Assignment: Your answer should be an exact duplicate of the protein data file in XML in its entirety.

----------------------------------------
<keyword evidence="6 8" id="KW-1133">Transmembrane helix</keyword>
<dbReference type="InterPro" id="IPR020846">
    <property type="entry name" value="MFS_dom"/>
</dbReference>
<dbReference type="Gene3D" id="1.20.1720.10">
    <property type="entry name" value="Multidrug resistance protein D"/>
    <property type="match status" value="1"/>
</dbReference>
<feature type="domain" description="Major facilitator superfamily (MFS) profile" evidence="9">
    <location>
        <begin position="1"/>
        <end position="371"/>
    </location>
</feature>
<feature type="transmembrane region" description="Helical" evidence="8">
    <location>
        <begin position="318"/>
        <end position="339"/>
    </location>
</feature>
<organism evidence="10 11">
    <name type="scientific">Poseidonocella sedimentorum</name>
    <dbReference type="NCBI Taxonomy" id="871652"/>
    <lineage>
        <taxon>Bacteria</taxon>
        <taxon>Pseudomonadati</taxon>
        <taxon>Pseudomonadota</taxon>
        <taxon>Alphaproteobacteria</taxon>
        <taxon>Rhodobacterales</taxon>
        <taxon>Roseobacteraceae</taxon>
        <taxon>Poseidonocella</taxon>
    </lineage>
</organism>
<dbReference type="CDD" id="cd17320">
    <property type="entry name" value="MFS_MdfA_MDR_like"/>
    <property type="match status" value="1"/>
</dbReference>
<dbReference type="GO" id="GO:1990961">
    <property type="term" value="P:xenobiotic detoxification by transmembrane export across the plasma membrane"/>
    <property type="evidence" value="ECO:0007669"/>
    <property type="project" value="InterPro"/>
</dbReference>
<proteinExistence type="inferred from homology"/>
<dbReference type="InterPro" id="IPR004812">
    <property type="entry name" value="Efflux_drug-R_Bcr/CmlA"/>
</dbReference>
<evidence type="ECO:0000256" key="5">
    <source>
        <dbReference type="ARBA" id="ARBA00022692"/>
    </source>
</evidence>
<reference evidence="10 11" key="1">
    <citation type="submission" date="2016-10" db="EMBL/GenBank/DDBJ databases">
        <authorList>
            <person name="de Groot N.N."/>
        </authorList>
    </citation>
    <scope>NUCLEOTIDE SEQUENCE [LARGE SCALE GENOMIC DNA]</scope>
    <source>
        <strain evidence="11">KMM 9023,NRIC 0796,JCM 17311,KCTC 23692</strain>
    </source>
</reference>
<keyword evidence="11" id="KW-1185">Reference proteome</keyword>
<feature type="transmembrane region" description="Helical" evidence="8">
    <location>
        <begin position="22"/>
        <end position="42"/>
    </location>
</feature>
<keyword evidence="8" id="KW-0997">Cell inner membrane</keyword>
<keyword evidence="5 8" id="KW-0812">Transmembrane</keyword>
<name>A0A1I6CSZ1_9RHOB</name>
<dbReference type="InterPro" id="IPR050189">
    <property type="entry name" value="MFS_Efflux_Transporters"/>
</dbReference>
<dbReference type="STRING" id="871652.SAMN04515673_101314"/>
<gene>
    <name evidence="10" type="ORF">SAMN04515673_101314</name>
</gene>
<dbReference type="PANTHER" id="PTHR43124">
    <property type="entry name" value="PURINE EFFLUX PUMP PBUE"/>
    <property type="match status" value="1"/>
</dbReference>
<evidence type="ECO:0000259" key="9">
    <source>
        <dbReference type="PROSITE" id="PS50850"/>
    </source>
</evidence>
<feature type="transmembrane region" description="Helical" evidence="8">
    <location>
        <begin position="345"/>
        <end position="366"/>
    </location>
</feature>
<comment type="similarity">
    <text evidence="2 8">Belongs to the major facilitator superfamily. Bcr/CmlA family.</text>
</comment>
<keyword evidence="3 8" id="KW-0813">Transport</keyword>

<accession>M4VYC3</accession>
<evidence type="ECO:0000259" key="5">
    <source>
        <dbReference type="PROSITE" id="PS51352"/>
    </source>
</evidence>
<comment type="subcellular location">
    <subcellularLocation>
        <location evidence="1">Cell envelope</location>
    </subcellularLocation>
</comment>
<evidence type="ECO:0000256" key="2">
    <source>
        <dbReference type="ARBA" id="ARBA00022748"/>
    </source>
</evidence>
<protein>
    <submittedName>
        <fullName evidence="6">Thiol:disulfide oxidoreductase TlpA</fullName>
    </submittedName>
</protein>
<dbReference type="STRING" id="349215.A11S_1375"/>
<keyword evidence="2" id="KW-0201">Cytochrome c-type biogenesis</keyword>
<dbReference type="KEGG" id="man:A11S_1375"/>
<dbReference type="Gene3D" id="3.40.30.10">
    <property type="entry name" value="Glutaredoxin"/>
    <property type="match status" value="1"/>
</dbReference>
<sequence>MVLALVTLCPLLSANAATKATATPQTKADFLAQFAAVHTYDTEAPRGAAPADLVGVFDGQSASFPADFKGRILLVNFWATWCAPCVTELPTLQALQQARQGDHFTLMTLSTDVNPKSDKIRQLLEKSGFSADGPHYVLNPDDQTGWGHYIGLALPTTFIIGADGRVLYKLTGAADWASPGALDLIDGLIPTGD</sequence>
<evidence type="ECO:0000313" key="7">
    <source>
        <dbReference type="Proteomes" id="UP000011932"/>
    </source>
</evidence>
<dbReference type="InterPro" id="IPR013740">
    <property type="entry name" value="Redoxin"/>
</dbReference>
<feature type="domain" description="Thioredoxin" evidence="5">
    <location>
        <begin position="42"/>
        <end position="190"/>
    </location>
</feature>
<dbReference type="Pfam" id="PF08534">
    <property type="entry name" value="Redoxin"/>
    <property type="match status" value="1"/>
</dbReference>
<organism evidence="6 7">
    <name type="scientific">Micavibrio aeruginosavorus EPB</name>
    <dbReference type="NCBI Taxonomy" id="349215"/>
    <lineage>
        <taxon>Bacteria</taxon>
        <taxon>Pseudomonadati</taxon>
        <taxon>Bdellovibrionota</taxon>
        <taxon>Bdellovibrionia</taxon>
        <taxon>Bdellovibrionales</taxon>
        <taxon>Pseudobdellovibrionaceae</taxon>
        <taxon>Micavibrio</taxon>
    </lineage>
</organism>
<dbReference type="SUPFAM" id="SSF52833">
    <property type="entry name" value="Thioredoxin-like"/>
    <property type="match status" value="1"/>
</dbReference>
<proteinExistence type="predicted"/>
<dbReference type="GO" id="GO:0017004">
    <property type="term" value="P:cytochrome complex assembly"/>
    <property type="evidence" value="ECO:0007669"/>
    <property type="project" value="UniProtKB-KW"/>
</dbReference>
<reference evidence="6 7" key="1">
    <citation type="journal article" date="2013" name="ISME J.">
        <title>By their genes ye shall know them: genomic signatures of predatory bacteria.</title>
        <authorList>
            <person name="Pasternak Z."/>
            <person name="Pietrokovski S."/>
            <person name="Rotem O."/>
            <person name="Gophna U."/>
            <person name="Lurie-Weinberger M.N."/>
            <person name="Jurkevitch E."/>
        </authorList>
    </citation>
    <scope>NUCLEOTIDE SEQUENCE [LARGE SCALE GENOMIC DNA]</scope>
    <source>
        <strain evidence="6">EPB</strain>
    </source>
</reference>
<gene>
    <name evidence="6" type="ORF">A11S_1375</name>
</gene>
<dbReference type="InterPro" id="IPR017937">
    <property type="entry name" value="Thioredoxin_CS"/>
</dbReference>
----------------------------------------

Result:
<keyword evidence="6 8" id="KW-1133">Transmembrane helix</keyword>
<dbReference type="InterPro" id="IPR020846">
    <property type="entry name" value="MFS_dom"/>
</dbReference>
<dbReference type="Gene3D" id="1.20.1720.10">
    <property type="entry name" value="Multidrug resistance protein D"/>
    <property type="match status" value="1"/>
</dbReference>
<feature type="domain" description="Major facilitator superfamily (MFS) profile" evidence="9">
    <location>
        <begin position="1"/>
        <end position="371"/>
    </location>
</feature>
<feature type="transmembrane region" description="Helical" evidence="8">
    <location>
        <begin position="318"/>
        <end position="339"/>
    </location>
</feature>
<organism evidence="10 11">
    <name type="scientific">Poseidonocella sedimentorum</name>
    <dbReference type="NCBI Taxonomy" id="871652"/>
    <lineage>
        <taxon>Bacteria</taxon>
        <taxon>Pseudomonadati</taxon>
        <taxon>Pseudomonadota</taxon>
        <taxon>Alphaproteobacteria</taxon>
        <taxon>Rhodobacterales</taxon>
        <taxon>Roseobacteraceae</taxon>
        <taxon>Poseidonocella</taxon>
    </lineage>
</organism>
<dbReference type="CDD" id="cd17320">
    <property type="entry name" value="MFS_MdfA_MDR_like"/>
    <property type="match status" value="1"/>
</dbReference>
<dbReference type="GO" id="GO:1990961">
    <property type="term" value="P:xenobiotic detoxification by transmembrane export across the plasma membrane"/>
    <property type="evidence" value="ECO:0007669"/>
    <property type="project" value="InterPro"/>
</dbReference>
<proteinExistence type="inferred from homology"/>
<dbReference type="InterPro" id="IPR004812">
    <property type="entry name" value="Efflux_drug-R_Bcr/CmlA"/>
</dbReference>
<evidence type="ECO:0000256" key="5">
    <source>
        <dbReference type="ARBA" id="ARBA00022692"/>
    </source>
</evidence>
<reference evidence="10 11" key="1">
    <citation type="submission" date="2016-10" db="EMBL/GenBank/DDBJ databases">
        <authorList>
            <person name="de Groot N.N."/>
        </authorList>
    </citation>
    <scope>NUCLEOTIDE SEQUENCE [LARGE SCALE GENOMIC DNA]</scope>
    <source>
        <strain evidence="11">KMM 9023,NRIC 0796,JCM 17311,KCTC 23692</strain>
    </source>
</reference>
<keyword evidence="11" id="KW-1185">Reference proteome</keyword>
<feature type="transmembrane region" description="Helical" evidence="8">
    <location>
        <begin position="22"/>
        <end position="42"/>
    </location>
</feature>
<keyword evidence="8" id="KW-0997">Cell inner membrane</keyword>
<keyword evidence="5 8" id="KW-0812">Transmembrane</keyword>
<name>A0A1I6CSZ1_9RHOB</name>
<dbReference type="InterPro" id="IPR050189">
    <property type="entry name" value="MFS_Efflux_Transporters"/>
</dbReference>
<dbReference type="STRING" id="871652.SAMN04515673_101314"/>
<gene>
    <name evidence="10" type="ORF">SAMN04515673_101314</name>
</gene>
<dbReference type="PANTHER" id="PTHR43124">
    <property type="entry name" value="PURINE EFFLUX PUMP PBUE"/>
    <property type="match status" value="1"/>
</dbReference>
<evidence type="ECO:0000259" key="9">
    <source>
        <dbReference type="PROSITE" id="PS50850"/>
    </source>
</evidence>
<feature type="transmembrane region" description="Helical" evidence="8">
    <location>
        <begin position="345"/>
        <end position="366"/>
    </location>
</feature>
<comment type="similarity">
    <text evidence="2 8">Belongs to the major facilitator superfamily. Bcr/CmlA family.</text>
</comment>
<keyword evidence="3 8" id="KW-0813">Transport</keyword>

<accession>M4VYC3</accession>
<evidence type="ECO:0000259" key="5">
    <source>
        <dbReference type="PROSITE" id="PS51352"/>
    </source>
</evidence>
<comment type="subcellular location">
    <subcellularLocation>
        <location evidence="1">Cell envelope</location>
    </subcellularLocation>
</comment>
<evidence type="ECO:0000256" key="2">
    <source>
        <dbReference type="ARBA" id="ARBA00022748"/>
    </source>
</evidence>
<protein>
    <submittedName>
        <fullName evidence="6">Thiol:disulfide oxidoreductase TlpA</fullName>
    </submittedName>
</protein>
<dbReference type="STRING" id="349215.A11S_1375"/>
<keyword evidence="2" id="KW-0201">Cytochrome c-type biogenesis</keyword>
<dbReference type="KEGG" id="man:A11S_1375"/>
<dbReference type="Gene3D" id="3.40.30.10">
    <property type="entry name" value="Glutaredoxin"/>
    <property type="match status" value="1"/>
</dbReference>
<sequence>MVLALVTLCPLLSANAATKATATPQTKADFLAQFAAVHTYDTEAPRGAAPADLVGVFDGQSASFPADFKGRILLVNFWATWCAPCVTELPTLQALQQARQGDHFTLMTLSTDVNPKSDKIRQLLEKSGFSADGPHYVLNPDDQTGWGHYIGLALPTTFIIGADGRVLYKLTGAADWASPGALDLIDGLIPTGD</sequence>
<evidence type="ECO:0000313" key="7">
    <source>
        <dbReference type="Proteomes" id="UP000011932"/>
    </source>
</evidence>
<dbReference type="InterPro" id="IPR013740">
    <property type="entry name" value="Redoxin"/>
</dbReference>
<feature type="domain" description="Thioredoxin" evidence="5">
    <location>
        <begin position="42"/>
        <end position="190"/>
    </location>
</feature>
<dbReference type="Pfam" id="PF08534">
    <property type="entry name" value="Redoxin"/>
    <property type="match status" value="1"/>
</dbReference>
<organism evidence="6 7">
    <name type="scientific">Micavibrio aeruginosavorus EPB</name>
    <dbReference type="NCBI Taxonomy" id="349215"/>
    <lineage>
        <taxon>Bacteria</taxon>
        <taxon>Pseudomonadati</taxon>
        <taxon>Bdellovibrionota</taxon>
        <taxon>Bdellovibrionia</taxon>
        <taxon>Bdellovibrionales</taxon>
        <taxon>Pseudobdellovibrionaceae</taxon>
        <taxon>Micavibrio</taxon>
    </lineage>
</organism>
<dbReference type="SUPFAM" id="SSF52833">
    <property type="entry name" value="Thioredoxin-like"/>
    <property type="match status" value="1"/>
</dbReference>
<proteinExistence type="predicted"/>
<dbReference type="GO" id="GO:0017004">
    <property type="term" value="P:cytochrome complex assembly"/>
    <property type="evidence" value="ECO:0007669"/>
    <property type="project" value="UniProtKB-KW"/>
</dbReference>
<reference evidence="6 7" key="1">
    <citation type="journal article" date="2013" name="ISME J.">
        <title>By their genes ye shall know them: genomic signatures of predatory bacteria.</title>
        <authorList>
            <person name="Pasternak Z."/>
            <person name="Pietrokovski S."/>
            <person name="Rotem O."/>
            <person name="Gophna U."/>
            <person name="Lurie-Weinberger M.N."/>
            <person name="Jurkevitch E."/>
        </authorList>
    </citation>
    <scope>NUCLEOTIDE SEQUENCE [LARGE SCALE GENOMIC DNA]</scope>
    <source>
        <strain evidence="6">EPB</strain>
    </source>
</reference>
<gene>
    <name evidence="6" type="ORF">A11S_1375</name>
</gene>
<dbReference type="InterPro" id="IPR017937">
    <property type="entry name" value="Thioredoxin_CS"/>
</dbReference>